West Law Report

Council must assess needs

Posted in Times Law Report by mrkooenglish on February 19, 2009

From The TimesFebruary 13, 2009

Council must assess needs
Court of Appeal
Published February 13, 2009
Regina (Liverpool City Council) v Hillingdon London Borough Council and Another
Before Lord Justice Rix, Lord Justice Dyson and Lord Justice Wilson
Judgment February 10, 2009

A local authority had failed to carry out its duty under section 20 of the Children Act 1989 when dealing with an asylum-seeker who claimed to be a child because it did not carry out an assessment of his welfare needs, or of the kind of accommodation that would be required to meet them.

The Court of Appeal so held allowing an appeal by Liverpool City Council from the dismissal by Mr James Goudie, QC, sitting as a deputy Queen’s Bench Division judge (The Times October 3, 2008), of its claim for judicial review against the London Borough of Hillingdon on the basis that the borough rather than the city should take responsibility for looking after AK as a child in need under section 20(1) of the 1989 Act.

Mr Bryan McGuire and Miss Peggy Etiebet for Liverpool; Mr Hilton Harrop-Griffiths for Hillingdon; Mr Adam Fullwood for AK.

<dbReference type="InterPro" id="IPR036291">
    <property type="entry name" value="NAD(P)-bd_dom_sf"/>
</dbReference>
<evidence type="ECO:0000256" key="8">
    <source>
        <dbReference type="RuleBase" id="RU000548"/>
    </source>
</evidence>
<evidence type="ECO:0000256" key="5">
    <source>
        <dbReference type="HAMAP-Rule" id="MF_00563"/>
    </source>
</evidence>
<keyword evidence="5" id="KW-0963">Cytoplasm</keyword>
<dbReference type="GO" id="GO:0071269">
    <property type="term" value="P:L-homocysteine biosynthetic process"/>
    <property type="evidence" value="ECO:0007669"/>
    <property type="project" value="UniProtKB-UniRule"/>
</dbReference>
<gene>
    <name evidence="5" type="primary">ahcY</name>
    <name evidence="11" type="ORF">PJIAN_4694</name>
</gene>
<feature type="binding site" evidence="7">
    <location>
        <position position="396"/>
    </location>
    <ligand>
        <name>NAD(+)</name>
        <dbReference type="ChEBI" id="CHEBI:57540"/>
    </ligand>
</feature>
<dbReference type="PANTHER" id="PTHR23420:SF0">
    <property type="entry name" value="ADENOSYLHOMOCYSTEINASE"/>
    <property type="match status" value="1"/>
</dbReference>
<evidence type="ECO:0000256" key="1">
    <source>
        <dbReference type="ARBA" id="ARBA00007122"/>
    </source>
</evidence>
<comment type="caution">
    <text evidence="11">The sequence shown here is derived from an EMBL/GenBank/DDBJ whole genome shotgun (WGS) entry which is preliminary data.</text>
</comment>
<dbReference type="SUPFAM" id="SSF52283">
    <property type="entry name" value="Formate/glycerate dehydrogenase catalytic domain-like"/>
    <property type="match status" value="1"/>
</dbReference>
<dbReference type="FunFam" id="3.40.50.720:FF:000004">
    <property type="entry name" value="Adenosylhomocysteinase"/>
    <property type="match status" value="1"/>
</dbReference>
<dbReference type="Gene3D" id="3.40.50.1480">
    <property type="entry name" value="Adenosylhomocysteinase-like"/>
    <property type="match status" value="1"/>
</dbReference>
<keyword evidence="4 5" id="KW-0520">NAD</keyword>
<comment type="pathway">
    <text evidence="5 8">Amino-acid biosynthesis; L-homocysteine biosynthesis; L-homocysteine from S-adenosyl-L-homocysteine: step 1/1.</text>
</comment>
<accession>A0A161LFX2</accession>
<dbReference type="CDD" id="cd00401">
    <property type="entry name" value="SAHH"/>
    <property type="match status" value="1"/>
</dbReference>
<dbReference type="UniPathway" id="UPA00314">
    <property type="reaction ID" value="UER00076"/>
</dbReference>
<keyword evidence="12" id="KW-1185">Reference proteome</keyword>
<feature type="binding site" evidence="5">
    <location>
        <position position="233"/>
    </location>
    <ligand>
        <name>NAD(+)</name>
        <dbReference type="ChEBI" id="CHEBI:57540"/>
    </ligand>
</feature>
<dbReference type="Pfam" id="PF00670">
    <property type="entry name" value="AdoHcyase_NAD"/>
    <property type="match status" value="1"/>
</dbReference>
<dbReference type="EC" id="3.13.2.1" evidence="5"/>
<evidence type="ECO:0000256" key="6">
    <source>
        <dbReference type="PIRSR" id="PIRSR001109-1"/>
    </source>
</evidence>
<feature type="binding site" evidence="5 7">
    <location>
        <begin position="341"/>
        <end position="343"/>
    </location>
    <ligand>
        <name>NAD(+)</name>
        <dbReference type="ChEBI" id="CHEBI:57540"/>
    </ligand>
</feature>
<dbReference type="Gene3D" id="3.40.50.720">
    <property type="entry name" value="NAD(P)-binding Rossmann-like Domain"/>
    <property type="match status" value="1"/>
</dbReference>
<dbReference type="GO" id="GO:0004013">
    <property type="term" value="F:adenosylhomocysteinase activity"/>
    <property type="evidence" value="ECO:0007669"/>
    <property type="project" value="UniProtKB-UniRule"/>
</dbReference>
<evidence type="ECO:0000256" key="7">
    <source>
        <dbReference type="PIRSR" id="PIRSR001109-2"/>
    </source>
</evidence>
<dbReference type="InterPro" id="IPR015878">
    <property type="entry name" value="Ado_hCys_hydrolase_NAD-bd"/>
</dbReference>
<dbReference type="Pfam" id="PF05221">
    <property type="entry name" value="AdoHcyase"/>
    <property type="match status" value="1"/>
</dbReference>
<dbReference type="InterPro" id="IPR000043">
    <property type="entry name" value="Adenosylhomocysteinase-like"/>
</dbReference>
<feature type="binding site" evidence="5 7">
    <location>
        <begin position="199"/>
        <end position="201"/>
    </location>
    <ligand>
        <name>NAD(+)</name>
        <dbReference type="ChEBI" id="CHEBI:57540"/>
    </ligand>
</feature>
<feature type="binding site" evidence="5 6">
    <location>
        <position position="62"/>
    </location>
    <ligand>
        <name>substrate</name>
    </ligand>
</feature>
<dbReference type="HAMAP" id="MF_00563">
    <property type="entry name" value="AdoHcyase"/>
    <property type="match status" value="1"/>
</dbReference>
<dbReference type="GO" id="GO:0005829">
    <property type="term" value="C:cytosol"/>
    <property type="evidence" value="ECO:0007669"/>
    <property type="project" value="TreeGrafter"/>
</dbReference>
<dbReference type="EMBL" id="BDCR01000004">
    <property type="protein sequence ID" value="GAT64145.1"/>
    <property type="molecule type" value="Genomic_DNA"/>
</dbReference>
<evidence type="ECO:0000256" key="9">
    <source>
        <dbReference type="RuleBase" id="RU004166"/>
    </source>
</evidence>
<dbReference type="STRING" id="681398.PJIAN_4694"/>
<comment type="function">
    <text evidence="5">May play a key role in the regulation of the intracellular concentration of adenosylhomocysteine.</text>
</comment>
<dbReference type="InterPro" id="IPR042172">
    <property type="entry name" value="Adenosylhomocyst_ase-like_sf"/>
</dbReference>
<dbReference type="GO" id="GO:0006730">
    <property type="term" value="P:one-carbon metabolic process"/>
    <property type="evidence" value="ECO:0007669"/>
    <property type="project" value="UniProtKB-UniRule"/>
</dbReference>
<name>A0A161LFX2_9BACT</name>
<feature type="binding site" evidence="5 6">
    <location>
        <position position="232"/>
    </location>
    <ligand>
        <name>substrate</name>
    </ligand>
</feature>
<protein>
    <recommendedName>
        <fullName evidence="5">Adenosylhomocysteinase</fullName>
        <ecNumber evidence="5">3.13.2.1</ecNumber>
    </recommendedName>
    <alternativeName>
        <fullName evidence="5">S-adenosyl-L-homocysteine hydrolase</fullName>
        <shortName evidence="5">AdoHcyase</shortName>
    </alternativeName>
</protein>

LORD JUSTICE DYSON said the issue on the appeal was whether Hillingdon had discharged its duty under section 20(1) in relation to AK’s accommodation. It contended that it did and that, since it had returned AK to the Liverpool City Council area, the section 20(1) duty lay on Liverpool.

Hillingdon had maintained throughout that it had no responsibility for AK under the 1989 Act. It had merely ascertained that AK wished to go to Liverpool and assisted him to achieve his wish maintaining throughout that the section 20 duty was on Liverpool.

However, section 20(6) did not provide that the child’s wishes and feelings were determinative; they were to be given “due consideration”.

In his Lordship’s view, a local authority should reach the conclusion that the child’s wishes were decisive only as part of its overall judgment including an assessment of the child’s welfare needs and the type and location of accommodation that would meet those needs. That might be done swiftly and easily where the child was mature, articulate and intelligent and had strong and reasoned views on where he or she wanted to be.

Hillingdon had made no assessment of AK’s needs and it followed that they did not make any assessment of what kind of accommodation would meet those needs. They did not take account of his age, because they did not know what it was. They did not make any assessment of his understanding. They did not make inquiry of what accommodation would be available in Liverpool and whether it would be suitable for his needs. That was not a proper discharge of the section 20 duty.

Lord Justice Wilson agreed and Lord Justice Rix concurred in the result.

Solicitors: Ms Charlie Adan, Liverpool; Mr Rajesh Alagh, Hillingdon; Jackson & Canter, Liverpool.

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